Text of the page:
One respondent quoted a letter written by a head to parents, which stated: “Music is a hobby, it is not a career. It will not be supported by the school. I will not allow children to leave school to take graded exams. We are only supporting children’s learning.”
Savage, who is also chair of a music hub in the north-west of England, says the hubs can do exceptional work – in some areas developing a local primary music curriculum, for example – but believes without a refocus on music as an entitlement for all children at school, they may only benefit a minority of children.
Stuart Whatmore helped to organise the Royal Albert Hall event and leads the Tri-Borough Music Hub comprised of the three London boroughs of Westminster, Hammersmith and Fulham and Kensington and Chelsea. He agrees that headteacher buy-in is critical.
“Each year we work with around 90% of our schools in some capacity. That work, advocating and demonstrating how we can support schools, heads and governors in the delivery of their own music curriculum, is at the heart of what we do,” he says. We also offer a wide range of musical learning opportunities that are open to all children who live or go to school in the boroughs, and we intend to continue to evolve to ensure that we are delivering inclusive, life-enhancing and progressive opportunities for all. But schools need to have the vision and understanding. If a school doesn’t want to be involved there is nothing we can do about it.”
Mannix admits that heads are under a lot of competing pressures. “I do have sympathy with heads in other areas. The national context is difficult. Schools have to resist temptations to narrow the curriculum because of the inevitable focus on data and Sats results, which don’t demonstrate the full breadth of what children have enjoyed. But we believe that music has an impact on other subjects, supports learning and builds confidence. We need to think about sending our pupils to secondary with broader knowledge and understanding behind them as well as high academic standards. And we are very well supported by the work of the local music hub in developing staff, sharing knowledge and expertise,” he adds.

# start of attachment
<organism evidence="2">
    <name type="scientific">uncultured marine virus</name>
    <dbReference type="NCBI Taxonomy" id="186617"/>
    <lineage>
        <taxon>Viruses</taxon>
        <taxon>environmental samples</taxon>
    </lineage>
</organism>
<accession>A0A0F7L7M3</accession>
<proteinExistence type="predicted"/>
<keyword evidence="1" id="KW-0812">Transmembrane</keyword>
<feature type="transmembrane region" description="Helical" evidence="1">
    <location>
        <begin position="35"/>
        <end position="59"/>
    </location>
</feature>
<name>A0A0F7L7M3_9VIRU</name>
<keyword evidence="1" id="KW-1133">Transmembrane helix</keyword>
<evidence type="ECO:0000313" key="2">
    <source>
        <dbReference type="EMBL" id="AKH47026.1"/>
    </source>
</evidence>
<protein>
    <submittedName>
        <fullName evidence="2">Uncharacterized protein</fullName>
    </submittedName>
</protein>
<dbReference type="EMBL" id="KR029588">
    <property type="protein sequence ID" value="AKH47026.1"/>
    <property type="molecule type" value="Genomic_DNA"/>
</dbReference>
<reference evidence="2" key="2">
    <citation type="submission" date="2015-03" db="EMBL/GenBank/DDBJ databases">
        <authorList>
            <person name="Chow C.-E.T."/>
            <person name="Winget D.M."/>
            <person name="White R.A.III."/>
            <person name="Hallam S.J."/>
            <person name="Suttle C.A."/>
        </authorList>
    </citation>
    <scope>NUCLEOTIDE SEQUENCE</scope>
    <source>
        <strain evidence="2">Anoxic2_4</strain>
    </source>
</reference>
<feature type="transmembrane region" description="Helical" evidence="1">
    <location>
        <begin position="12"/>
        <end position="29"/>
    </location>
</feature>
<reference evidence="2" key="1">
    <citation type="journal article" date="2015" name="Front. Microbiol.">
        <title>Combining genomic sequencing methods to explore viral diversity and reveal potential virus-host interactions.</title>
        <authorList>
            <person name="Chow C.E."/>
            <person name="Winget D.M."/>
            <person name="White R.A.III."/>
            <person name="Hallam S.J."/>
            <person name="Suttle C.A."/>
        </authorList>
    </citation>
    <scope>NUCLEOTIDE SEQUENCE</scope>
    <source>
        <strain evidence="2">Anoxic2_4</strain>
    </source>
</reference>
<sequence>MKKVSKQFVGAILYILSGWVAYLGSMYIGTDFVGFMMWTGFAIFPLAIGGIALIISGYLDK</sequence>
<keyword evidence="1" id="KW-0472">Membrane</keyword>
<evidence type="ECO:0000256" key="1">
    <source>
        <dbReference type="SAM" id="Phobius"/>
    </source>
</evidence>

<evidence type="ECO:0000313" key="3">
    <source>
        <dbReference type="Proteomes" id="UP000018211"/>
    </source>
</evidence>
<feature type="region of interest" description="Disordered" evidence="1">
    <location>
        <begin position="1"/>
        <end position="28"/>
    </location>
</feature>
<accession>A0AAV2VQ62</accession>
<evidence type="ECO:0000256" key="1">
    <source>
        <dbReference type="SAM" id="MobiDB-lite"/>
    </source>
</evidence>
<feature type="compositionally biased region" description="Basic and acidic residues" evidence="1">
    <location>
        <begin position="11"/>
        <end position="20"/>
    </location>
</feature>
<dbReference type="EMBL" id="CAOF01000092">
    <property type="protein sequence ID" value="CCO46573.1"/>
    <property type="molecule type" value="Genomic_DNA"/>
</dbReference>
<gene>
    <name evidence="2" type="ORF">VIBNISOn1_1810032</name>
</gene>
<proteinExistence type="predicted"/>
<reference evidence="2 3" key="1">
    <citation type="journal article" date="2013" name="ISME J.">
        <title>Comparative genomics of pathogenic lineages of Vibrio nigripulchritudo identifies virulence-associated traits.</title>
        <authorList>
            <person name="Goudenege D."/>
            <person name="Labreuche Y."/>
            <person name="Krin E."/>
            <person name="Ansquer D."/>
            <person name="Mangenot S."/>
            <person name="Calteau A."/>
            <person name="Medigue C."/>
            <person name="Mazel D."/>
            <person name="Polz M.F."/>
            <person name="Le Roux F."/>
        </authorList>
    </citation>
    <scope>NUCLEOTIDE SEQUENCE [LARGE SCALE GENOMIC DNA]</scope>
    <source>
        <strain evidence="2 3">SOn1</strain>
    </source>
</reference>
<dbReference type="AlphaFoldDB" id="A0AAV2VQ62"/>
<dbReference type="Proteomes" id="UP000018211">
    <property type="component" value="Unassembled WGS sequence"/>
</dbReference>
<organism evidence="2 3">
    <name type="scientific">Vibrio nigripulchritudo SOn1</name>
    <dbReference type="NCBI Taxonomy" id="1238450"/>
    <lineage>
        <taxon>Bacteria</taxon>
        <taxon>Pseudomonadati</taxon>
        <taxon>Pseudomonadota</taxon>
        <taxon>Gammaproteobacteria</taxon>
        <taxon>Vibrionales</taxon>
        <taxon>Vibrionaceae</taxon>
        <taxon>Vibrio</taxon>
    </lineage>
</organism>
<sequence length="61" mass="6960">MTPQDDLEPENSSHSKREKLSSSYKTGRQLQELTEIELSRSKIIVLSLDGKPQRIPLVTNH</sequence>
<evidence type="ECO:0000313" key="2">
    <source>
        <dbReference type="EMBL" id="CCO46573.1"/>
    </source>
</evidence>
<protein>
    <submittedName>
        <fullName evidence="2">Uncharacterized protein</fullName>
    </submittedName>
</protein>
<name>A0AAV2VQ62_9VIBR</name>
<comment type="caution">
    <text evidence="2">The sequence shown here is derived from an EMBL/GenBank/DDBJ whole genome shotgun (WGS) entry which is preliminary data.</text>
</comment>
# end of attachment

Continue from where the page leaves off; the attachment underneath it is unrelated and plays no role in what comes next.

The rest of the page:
The report argues that the government needs to provide an urgent and coherent response to rectify the impact of what it describes as chaotic education policies. It makes more than 30 recommendations, including strengthening music hubs, developing music in teacher training and professional development and, above all, holding schools to account more rigorously for the delivery of music as a universal entitlement during the school day as part of the national curriculum.
Savage says: “The idea of comprehensive music education being replaced by giving pupils the chance to play an instrument for a short time, maybe a term, is not the model of music education that many of us feel is right for a national curriculum subject in school.”
“It needs to be taken much more seriously, be properly resourced with investment in staff and supported by heads, otherwise the experience of each child will depend on where they are educated and the competence of staff. Our recommendations are built around music being a core subject and the best way to reach every child is through the provision of each school,” Savage adds.
The Department for Education is devising a model music curriculum. A spokesperson said: “We want all pupils to have the opportunity to study music – that’s why it is compulsory in the national curriculum from the age of 5 to 14. Analysis from last year shows that through our music hubs programme, more than 700,000 children learnt to play instruments in class together in 2016/17. We are putting more money into arts education programmes than any subject other than PE.”